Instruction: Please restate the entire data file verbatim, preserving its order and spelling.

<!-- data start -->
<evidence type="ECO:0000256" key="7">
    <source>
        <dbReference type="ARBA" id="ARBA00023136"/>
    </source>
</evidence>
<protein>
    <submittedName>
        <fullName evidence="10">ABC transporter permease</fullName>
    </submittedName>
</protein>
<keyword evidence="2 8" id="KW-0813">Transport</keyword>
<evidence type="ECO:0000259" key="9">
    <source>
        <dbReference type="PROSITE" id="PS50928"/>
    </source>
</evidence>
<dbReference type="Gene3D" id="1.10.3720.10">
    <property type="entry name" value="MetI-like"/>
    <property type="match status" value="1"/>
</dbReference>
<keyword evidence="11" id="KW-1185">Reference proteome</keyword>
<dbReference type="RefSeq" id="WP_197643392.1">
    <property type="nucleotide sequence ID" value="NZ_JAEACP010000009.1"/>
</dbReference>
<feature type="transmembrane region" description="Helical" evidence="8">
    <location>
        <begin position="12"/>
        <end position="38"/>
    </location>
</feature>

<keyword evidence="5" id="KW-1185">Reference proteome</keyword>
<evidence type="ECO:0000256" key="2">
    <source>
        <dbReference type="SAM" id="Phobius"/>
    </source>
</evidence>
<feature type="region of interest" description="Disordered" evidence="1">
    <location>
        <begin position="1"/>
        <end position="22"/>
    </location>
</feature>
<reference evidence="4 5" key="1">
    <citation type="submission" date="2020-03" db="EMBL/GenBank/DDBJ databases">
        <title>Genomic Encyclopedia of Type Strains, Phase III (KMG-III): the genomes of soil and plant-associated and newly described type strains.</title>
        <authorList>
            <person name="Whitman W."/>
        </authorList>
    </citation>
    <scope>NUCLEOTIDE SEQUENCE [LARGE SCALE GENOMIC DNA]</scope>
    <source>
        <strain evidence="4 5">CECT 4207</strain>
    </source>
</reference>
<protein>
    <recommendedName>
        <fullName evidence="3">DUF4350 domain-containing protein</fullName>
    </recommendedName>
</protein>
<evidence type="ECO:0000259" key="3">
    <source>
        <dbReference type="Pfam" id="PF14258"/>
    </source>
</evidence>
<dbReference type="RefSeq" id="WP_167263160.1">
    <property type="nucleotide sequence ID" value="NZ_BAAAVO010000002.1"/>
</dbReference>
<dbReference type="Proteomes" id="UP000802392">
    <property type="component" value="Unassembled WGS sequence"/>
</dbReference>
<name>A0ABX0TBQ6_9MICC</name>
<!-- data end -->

<evidence type="ECO:0000256" key="7">
    <source>
        <dbReference type="ARBA" id="ARBA00023136"/>
    </source>
</evidence>
<protein>
    <submittedName>
        <fullName evidence="10">ABC transporter permease</fullName>
    </submittedName>
</protein>
<keyword evidence="2 8" id="KW-0813">Transport</keyword>
<evidence type="ECO:0000259" key="9">
    <source>
        <dbReference type="PROSITE" id="PS50928"/>
    </source>
</evidence>
<dbReference type="Gene3D" id="1.10.3720.10">
    <property type="entry name" value="MetI-like"/>
    <property type="match status" value="1"/>
</dbReference>
<keyword evidence="11" id="KW-1185">Reference proteome</keyword>
<dbReference type="RefSeq" id="WP_197643392.1">
    <property type="nucleotide sequence ID" value="NZ_JAEACP010000009.1"/>
</dbReference>
<feature type="transmembrane region" description="Helical" evidence="8">
    <location>
        <begin position="12"/>
        <end position="38"/>
    </location>
</feature>

<keyword evidence="5" id="KW-1185">Reference proteome</keyword>
<evidence type="ECO:0000256" key="2">
    <source>
        <dbReference type="SAM" id="Phobius"/>
    </source>
</evidence>
<feature type="region of interest" description="Disordered" evidence="1">
    <location>
        <begin position="1"/>
        <end position="22"/>
    </location>
</feature>
<reference evidence="4 5" key="1">
    <citation type="submission" date="2020-03" db="EMBL/GenBank/DDBJ databases">
        <title>Genomic Encyclopedia of Type Strains, Phase III (KMG-III): the genomes of soil and plant-associated and newly described type strains.</title>
        <authorList>
            <person name="Whitman W."/>
        </authorList>
    </citation>
    <scope>NUCLEOTIDE SEQUENCE [LARGE SCALE GENOMIC DNA]</scope>
    <source>
        <strain evidence="4 5">CECT 4207</strain>
    </source>
</reference>
<protein>
    <recommendedName>
        <fullName evidence="3">DUF4350 domain-containing protein</fullName>
    </recommendedName>
</protein>
<evidence type="ECO:0000259" key="3">
    <source>
        <dbReference type="Pfam" id="PF14258"/>
    </source>
</evidence>
<dbReference type="RefSeq" id="WP_167263160.1">
    <property type="nucleotide sequence ID" value="NZ_BAAAVO010000002.1"/>
</dbReference>
<dbReference type="Proteomes" id="UP000802392">
    <property type="component" value="Unassembled WGS sequence"/>
</dbReference>
<name>A0ABX0TBQ6_9MICC</name>